SAN ANTONIO (Reuters) - A man arrested on New Years Eve at a Texas airport with explosives is an Army-trained demolitions expert and member of the elite Green Berets who served in Afghanistan and is stationed at Fort Bragg, North Carolina, military officials said on Monday.
Trey Scott Atwater, 30, was being held in the Midland, Texas County Jail on a federal charge of attempting to board an aircraft with an explosive, the FBI said.
He was detained after a routine Transportation Security Administration (TSA) check noticed he had explosives in his carry on luggage while trying to board an American Eagle flight from Midland International Airport to Dallas Saturday morning, according to an FBI statement.
Officials declined to speculate on the reason Atwater had the explosives, which city officials said were in "military grade explosives wrapping" in his bag.
"At no time was there any danger to the people at Midland International Airport or the people of Midland Texas," Mark Morgan, Special Agent in Charge of the El Paso office of the FBI said in a statement.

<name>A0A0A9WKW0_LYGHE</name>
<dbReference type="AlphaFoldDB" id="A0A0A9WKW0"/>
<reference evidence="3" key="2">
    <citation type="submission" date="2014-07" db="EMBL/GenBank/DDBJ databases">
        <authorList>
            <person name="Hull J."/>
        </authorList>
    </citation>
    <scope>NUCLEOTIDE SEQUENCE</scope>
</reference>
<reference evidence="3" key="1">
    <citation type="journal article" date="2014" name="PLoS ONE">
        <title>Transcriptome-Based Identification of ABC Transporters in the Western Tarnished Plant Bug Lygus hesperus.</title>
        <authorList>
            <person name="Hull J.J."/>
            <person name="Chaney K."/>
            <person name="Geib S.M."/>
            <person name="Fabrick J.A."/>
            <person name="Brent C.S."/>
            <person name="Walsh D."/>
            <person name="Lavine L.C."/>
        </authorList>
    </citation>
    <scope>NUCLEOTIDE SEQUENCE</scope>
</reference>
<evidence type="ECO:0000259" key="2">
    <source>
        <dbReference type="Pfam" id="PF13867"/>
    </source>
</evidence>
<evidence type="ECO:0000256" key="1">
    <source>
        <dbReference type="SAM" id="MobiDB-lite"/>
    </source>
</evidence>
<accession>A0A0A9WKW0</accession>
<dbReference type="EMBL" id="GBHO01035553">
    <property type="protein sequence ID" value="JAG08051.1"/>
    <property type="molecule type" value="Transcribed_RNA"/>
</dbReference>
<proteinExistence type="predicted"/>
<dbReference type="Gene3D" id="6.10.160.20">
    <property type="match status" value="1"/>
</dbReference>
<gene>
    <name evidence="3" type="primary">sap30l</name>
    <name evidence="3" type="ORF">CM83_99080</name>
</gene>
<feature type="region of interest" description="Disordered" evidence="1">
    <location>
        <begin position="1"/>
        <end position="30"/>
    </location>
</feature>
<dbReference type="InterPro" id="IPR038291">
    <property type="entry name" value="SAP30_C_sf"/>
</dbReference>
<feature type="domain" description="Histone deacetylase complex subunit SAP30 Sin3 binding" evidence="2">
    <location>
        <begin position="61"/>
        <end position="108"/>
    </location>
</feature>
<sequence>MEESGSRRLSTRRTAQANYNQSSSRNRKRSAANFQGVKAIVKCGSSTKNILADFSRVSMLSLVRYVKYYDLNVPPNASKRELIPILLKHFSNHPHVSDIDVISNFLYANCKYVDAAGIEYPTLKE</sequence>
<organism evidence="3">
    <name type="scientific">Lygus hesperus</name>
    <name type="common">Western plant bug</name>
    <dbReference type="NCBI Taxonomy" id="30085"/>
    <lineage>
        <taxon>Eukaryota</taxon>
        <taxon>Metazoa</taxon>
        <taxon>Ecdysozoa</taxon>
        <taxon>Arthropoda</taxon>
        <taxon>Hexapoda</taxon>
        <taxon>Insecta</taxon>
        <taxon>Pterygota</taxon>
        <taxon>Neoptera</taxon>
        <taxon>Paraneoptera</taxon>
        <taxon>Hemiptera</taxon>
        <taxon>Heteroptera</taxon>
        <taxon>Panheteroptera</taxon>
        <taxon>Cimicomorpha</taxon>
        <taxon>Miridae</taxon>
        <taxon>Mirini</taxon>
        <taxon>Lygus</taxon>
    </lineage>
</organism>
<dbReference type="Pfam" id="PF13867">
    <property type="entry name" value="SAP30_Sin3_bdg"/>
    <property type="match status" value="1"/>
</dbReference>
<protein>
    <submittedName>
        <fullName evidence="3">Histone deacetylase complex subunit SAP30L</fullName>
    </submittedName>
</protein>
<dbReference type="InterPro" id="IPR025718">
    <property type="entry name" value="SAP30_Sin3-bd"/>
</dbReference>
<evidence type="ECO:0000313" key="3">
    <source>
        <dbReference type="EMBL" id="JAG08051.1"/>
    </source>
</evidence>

Michael Martinez, an FBI spokesman in El Paso, declined to say what type of explosive he was carrying, or the quantity of the explosive. It is not known whether he was in uniform at the time. Records show Atwater is a 1999 graduate of a Midland, Texas high school.
The address listed for Atwater in the Midland jail records is the home of Bonnie Atwater, Trey's mother. A woman who identified herself as Bonnie Atwater at that address told Reuters "I have no comment," and then hung up the phone.
Lt. Col. Tom Bryant, a spokesman for Army Special Operations Command at Ft. Bragg confirmed that Atwater is an Army Sergeant First Class in the elite Green Berets, assigned as an instructor at the John F. Kennedy Special Warfare Center and School at Ft. Bragg, where he is a member of the Special Forces Engineers.
Bryant told Reuters on Monday Atwater is an engineering and demolitions expert, and in that role would be "comfortable" with explosives, although he did not know whether he would have had explosives on his trip back home to Midland.
"I can't say if that might have been required," Bryant said.
Bryant confirmed that Atwater recently returned from deployment to Afghanistan. A notice in the Odessa American newspaper in March of 2010 said at that time Atwater was preparing for his third deployment to Afghanistan.
Bryant said Atwater's arrest had surprised military personnel at Ft. Bragg.
"We in the Special Operations Command take pride in upholding the highest standards. The entire team is disappointed," Bryant said.
The Army is cooperating with the FBI and local authorities in Texas, and he said military punishment is also possible for Atwater, regardless of the outcome of the federal case.
(Editing by Greg McCune)